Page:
Lunch shaming is the practice by some U.S. school districts of punishing students “because a parent or guardian has fallen behind on paying their child’s school meal bill.” Students are often publicly singled out and forced to wear wristbands, are assigned chores, and even have their meals taken away “from them after it has been served.”

gardening leave

“Because you’re good at what you do they put you on what’s called ‘gardening leave’ instead of making you work your notice.”

Nils Leonard, “How to take gardening leave,” GQ, November 4, 2017

According to the OED, gardening leave is a British term that refers to “suspension from work on full pay during a notice period, typically to prevent an employee from influencing the organization or acting to benefit a competitor before leaving.” The dictionary’s earliest citation is from 1981: “There are too many senior officers on permanent ‘gardening leave’.”

Why gardening? It’s not clear although some guess it’s because the employee “can’t come in to work and they can’t work for anyone else,” and all “they can do is work in or sit in their garden.”

Check out this post from Fritinancy for more on the term.

The language of gossip

Duck Gossip

When we heard about Ear Hustle, we thought it was a great idea for a podcast, but also a great term for gossip. That got us wondering about all the different ways we talk about idle talk, whether in different parts of the U.S., England, and other English-speaking countries. Take a listen at the language of gossip.

The etymology of a gossip

The word gossip didn’t always refer to a rumormonger. According to the Oxford English Dictionary (OED), the word originated around 1014 to mean a godmother or godfather, and came from the Old English godsibb, which had the same meaning.

By the late 14th century, the word also meant a familiar acquaintance, friend, or chum, and in 1600 referred to “a woman’s female friends invited to be present at a birth.” From Midsummer Night’s Dream: “Sometime lurke I in a gossippes bole, In very likenesse of a rosted crabbe.”

Around the same time or slightly earlier, gossip gained the familiar meaning of someone “of light and trifling character” who “delights in idle talk” while the term came to refer to idle talk itself around 1811.

Regional nicknames for blabbermouths

Another gossipy old word is long tongue. This 16th-century term can refer to talkativeness itself, says the OED, or a talkative someone who’s prone to “revealing secrets.” The earliest citation in the Dictionary of American Regional English (DARE) is from 1899 with scattered usage throughout the United States, including Virginia, central Pennsylvania, Utah, Indiana, New York, Texas, Kentucky, Mississippi, and South Carolina.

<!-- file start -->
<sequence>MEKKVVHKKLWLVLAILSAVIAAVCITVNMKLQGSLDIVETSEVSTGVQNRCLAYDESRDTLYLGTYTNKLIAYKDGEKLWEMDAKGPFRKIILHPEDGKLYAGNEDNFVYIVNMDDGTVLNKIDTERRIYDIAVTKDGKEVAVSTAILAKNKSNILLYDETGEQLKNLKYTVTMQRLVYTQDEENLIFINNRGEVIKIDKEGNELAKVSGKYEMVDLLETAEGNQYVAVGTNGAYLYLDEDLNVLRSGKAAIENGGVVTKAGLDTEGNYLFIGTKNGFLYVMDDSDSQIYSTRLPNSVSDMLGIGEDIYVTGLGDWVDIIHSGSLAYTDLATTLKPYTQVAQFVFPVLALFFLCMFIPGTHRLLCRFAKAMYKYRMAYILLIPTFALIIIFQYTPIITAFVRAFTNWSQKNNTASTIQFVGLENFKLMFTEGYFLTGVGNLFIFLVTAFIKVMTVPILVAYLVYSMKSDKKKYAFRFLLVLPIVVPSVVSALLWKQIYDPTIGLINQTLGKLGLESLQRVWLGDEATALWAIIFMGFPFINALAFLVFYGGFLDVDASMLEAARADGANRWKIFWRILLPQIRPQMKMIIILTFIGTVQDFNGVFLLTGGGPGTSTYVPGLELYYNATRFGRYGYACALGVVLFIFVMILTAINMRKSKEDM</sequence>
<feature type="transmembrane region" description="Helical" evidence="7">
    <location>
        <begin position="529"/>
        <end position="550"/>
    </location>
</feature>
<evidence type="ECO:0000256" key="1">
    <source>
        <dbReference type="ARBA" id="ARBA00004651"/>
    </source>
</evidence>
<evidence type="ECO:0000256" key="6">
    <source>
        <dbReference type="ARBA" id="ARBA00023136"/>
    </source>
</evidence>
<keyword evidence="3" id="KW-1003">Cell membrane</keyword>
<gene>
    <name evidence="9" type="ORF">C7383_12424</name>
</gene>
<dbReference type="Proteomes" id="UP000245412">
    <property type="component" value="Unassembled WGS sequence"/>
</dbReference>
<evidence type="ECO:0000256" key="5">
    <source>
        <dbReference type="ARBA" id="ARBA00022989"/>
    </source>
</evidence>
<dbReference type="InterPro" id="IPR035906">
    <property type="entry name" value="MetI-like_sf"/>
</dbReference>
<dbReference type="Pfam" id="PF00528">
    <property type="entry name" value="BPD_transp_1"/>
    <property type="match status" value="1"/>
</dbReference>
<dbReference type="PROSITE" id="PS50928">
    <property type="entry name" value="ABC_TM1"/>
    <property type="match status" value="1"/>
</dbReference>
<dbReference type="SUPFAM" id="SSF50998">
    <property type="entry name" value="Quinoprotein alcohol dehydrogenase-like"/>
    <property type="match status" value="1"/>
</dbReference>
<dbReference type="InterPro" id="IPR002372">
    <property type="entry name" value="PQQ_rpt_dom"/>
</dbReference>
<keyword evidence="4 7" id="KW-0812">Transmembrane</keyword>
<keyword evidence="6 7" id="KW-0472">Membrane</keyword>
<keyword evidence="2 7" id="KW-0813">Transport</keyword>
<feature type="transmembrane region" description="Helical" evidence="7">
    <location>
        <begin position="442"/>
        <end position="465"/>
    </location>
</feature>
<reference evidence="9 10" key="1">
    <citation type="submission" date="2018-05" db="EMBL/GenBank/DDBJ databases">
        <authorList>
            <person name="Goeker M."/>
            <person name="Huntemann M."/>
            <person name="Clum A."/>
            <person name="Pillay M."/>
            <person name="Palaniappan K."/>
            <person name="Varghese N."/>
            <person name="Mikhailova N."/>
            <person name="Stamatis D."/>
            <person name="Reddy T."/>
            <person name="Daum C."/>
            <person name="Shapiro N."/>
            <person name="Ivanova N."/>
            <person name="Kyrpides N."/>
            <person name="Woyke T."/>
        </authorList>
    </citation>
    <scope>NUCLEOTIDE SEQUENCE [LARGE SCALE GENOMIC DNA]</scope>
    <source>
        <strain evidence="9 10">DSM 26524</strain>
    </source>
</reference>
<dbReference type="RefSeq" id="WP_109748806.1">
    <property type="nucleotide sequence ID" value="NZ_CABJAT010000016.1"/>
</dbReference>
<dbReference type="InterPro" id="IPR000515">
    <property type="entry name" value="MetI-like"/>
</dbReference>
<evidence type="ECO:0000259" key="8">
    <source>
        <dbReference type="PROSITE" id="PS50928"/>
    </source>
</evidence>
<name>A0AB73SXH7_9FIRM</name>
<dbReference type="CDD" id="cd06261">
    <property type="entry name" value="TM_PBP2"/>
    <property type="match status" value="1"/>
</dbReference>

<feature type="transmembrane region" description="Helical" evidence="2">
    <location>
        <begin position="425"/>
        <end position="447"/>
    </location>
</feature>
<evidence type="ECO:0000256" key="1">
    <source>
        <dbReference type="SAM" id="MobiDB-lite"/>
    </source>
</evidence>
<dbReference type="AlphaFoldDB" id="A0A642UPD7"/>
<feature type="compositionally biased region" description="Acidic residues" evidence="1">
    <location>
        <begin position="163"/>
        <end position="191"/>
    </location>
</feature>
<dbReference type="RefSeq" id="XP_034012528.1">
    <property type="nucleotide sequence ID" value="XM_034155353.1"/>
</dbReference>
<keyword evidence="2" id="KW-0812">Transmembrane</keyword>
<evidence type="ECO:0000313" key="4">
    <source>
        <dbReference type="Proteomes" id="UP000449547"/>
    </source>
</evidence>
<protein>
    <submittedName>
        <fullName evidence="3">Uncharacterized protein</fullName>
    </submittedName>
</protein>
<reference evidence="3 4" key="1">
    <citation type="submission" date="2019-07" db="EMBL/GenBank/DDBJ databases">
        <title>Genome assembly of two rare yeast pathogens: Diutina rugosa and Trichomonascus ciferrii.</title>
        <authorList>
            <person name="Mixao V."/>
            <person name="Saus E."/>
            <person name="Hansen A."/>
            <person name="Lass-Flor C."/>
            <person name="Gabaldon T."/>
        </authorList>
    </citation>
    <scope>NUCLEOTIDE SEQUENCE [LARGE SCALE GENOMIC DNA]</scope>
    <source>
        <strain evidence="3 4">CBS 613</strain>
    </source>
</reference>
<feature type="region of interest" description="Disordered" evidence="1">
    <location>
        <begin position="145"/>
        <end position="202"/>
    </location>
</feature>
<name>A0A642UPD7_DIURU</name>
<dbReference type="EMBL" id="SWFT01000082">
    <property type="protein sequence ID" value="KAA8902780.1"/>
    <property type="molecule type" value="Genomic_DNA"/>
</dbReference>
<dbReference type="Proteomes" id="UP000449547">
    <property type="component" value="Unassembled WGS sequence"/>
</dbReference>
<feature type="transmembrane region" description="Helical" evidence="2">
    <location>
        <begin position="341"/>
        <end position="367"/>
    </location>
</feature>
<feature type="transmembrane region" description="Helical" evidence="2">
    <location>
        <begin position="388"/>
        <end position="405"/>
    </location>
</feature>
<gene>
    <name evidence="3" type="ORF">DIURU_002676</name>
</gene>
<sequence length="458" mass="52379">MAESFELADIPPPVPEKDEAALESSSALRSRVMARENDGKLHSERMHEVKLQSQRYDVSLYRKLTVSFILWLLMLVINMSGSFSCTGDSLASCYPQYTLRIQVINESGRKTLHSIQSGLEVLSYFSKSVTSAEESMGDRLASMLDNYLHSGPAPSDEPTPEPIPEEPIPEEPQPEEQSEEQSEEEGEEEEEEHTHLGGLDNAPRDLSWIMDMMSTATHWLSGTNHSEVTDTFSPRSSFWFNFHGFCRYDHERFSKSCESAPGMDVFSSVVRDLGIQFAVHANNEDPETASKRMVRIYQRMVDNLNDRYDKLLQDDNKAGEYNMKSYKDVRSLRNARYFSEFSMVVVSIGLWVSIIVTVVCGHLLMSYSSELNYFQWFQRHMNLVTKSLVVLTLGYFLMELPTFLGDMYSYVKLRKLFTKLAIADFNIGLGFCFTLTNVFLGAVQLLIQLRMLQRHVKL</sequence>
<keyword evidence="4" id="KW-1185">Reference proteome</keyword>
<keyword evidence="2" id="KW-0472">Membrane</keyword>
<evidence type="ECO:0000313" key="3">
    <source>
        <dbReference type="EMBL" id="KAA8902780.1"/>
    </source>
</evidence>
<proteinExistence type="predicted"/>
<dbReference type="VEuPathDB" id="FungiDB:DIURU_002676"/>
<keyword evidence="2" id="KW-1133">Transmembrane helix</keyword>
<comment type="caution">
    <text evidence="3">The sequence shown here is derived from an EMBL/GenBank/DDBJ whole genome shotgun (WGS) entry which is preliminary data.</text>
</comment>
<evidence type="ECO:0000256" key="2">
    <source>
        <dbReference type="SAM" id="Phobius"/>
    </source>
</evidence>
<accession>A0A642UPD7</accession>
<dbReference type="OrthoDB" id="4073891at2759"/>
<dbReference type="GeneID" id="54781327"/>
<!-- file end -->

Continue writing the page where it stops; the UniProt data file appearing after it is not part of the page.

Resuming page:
In Utah you might also hear blathergab while blab-fest, “a gathering of people for talking or gossip,” might be blabbed in Connecticut and Indiana, and blabber-fest in New Jersey. In California, Mississippi, and Ohio, someone who goes poking into other people’s business might be called a nosy Rosy while a meeting of gossipers would be Nosy Rosies.

In Irish English a nosy parker might be called a pant. Short for pantomime, says the OED, it also refers to a prank or caper, in addition to talk or rumors, or the gossiper himself. Caribbean English has macomere, which has a similar etymology as gossip. Coming from French — ma commere translates as “my child’s godmother” — it first referred to the godmother of one’s child or the mother of one’s godchild, and later came to be “a term of affectionate respect for any female friend.” It also has the derogatory meaning of an old woman or gossip as well as an effeminate man.

How we talk about idle talk

Dirt. Buzz. Chatter. Those are all ways you might refer to gossip. But if you’re in California, Georgia, Nebraska, or Texas, you might say hash or pig hash, according to DARE.

Street yarn is an early American English expression for gossip or idle talk. DARE says it’s usually used in the phrase spin street yarn, meaning to gossip, while a street-yarn spinner is someone who gossips. DARE’s earliest citation is from 1782 in the Papers of Robert Morris: “It would be out of my Power to neglect my Business having nothing to divert me from it unless to spin Street Yarn.” The term has recorded usage in Ohio, parts of New York, Kentucky, Connecticut, parts of Vermont, and New England in general.

The Scots are not to be left out of the scuttlebutt conversation (scuttlebutt, by the way, originally referred to the drinking fountain on a ship, around which sailors would gather to chew the rumor-filled fat). The Scots clish-clash is imitative in origin as is clish-ma-claver. In Jamaican English, labrish works as a noun, verb, or adjective. The word might come from blab, says the OED, or the echoic laba, to chatter, or laba-laba, talkative.

In Trinidad and Tabago and hear some old talk? You’re hearing it through the grapevine. The OED says it might be short for “old people talk.” Meanwhile over in South African, hearsay or to engage in hearsay might be referred to as skinder. The word might come from Afrikaans skinder, which has the same meaning, says the OED. That might come from the Dutch schender, “person who corrupts, injures, or damages another person or thing.”

Can we talk?

There are many ways to describe actually engaging in gossip. You might carry a bone, says DARE, at least in Chicago and parts of Indiana and Massachusetts. This might be related with the sayings bone of contention, the subject of a dispute (coming from the idea of two dogs fighting over a bone) and have a bone to pick, meaning to have a complaint or grievance with someone.

In Virginia you might drink one’s milk from a saucer, with the idea of being “catty.” In the South Midland states, you might pack news or tales. In the Ozarks and parts of Tennessee, you could tat, while in the South and South Midland states you might tote.

How do you talk about gossip?

Word Buzz Wednesday: Pittsburgh potty, akiya, devil’s venom


Welcome to Word Buzz Wednesday, your go-to place for the most interesting words of the week. The latest: a mysterious toilet, abandoned homes, dangerous rocket fuel.

Pittsburgh potty

“We’re talking about the so-called Pittsburgh potty, a mysterious amenity found in the basements of some older houses.”